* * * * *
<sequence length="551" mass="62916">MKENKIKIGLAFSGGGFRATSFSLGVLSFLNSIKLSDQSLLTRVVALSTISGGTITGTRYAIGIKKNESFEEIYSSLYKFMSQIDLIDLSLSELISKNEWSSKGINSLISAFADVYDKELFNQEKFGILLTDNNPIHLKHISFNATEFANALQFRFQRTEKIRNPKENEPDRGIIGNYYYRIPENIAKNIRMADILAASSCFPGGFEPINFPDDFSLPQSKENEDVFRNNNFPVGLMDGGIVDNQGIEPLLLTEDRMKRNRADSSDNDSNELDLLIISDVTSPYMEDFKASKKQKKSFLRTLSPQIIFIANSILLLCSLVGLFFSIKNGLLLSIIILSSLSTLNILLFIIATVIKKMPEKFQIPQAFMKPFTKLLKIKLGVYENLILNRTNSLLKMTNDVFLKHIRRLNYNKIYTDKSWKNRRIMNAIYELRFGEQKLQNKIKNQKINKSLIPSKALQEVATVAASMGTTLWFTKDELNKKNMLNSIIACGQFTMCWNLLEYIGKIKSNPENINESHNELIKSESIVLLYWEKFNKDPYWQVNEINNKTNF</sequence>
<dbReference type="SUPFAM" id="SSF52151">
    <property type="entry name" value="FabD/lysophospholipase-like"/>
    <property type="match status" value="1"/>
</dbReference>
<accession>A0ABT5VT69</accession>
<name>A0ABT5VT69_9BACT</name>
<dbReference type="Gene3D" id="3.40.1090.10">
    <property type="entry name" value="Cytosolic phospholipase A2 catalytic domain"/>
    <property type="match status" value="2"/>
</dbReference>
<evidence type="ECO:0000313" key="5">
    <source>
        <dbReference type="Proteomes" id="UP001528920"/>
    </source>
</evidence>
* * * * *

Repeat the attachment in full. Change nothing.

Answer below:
<sequence length="551" mass="62916">MKENKIKIGLAFSGGGFRATSFSLGVLSFLNSIKLSDQSLLTRVVALSTISGGTITGTRYAIGIKKNESFEEIYSSLYKFMSQIDLIDLSLSELISKNEWSSKGINSLISAFADVYDKELFNQEKFGILLTDNNPIHLKHISFNATEFANALQFRFQRTEKIRNPKENEPDRGIIGNYYYRIPENIAKNIRMADILAASSCFPGGFEPINFPDDFSLPQSKENEDVFRNNNFPVGLMDGGIVDNQGIEPLLLTEDRMKRNRADSSDNDSNELDLLIISDVTSPYMEDFKASKKQKKSFLRTLSPQIIFIANSILLLCSLVGLFFSIKNGLLLSIIILSSLSTLNILLFIIATVIKKMPEKFQIPQAFMKPFTKLLKIKLGVYENLILNRTNSLLKMTNDVFLKHIRRLNYNKIYTDKSWKNRRIMNAIYELRFGEQKLQNKIKNQKINKSLIPSKALQEVATVAASMGTTLWFTKDELNKKNMLNSIIACGQFTMCWNLLEYIGKIKSNPENINESHNELIKSESIVLLYWEKFNKDPYWQVNEINNKTNF</sequence>
<dbReference type="SUPFAM" id="SSF52151">
    <property type="entry name" value="FabD/lysophospholipase-like"/>
    <property type="match status" value="1"/>
</dbReference>
<accession>A0ABT5VT69</accession>
<name>A0ABT5VT69_9BACT</name>
<dbReference type="Gene3D" id="3.40.1090.10">
    <property type="entry name" value="Cytosolic phospholipase A2 catalytic domain"/>
    <property type="match status" value="2"/>
</dbReference>
<evidence type="ECO:0000313" key="5">
    <source>
        <dbReference type="Proteomes" id="UP001528920"/>
    </source>
</evidence>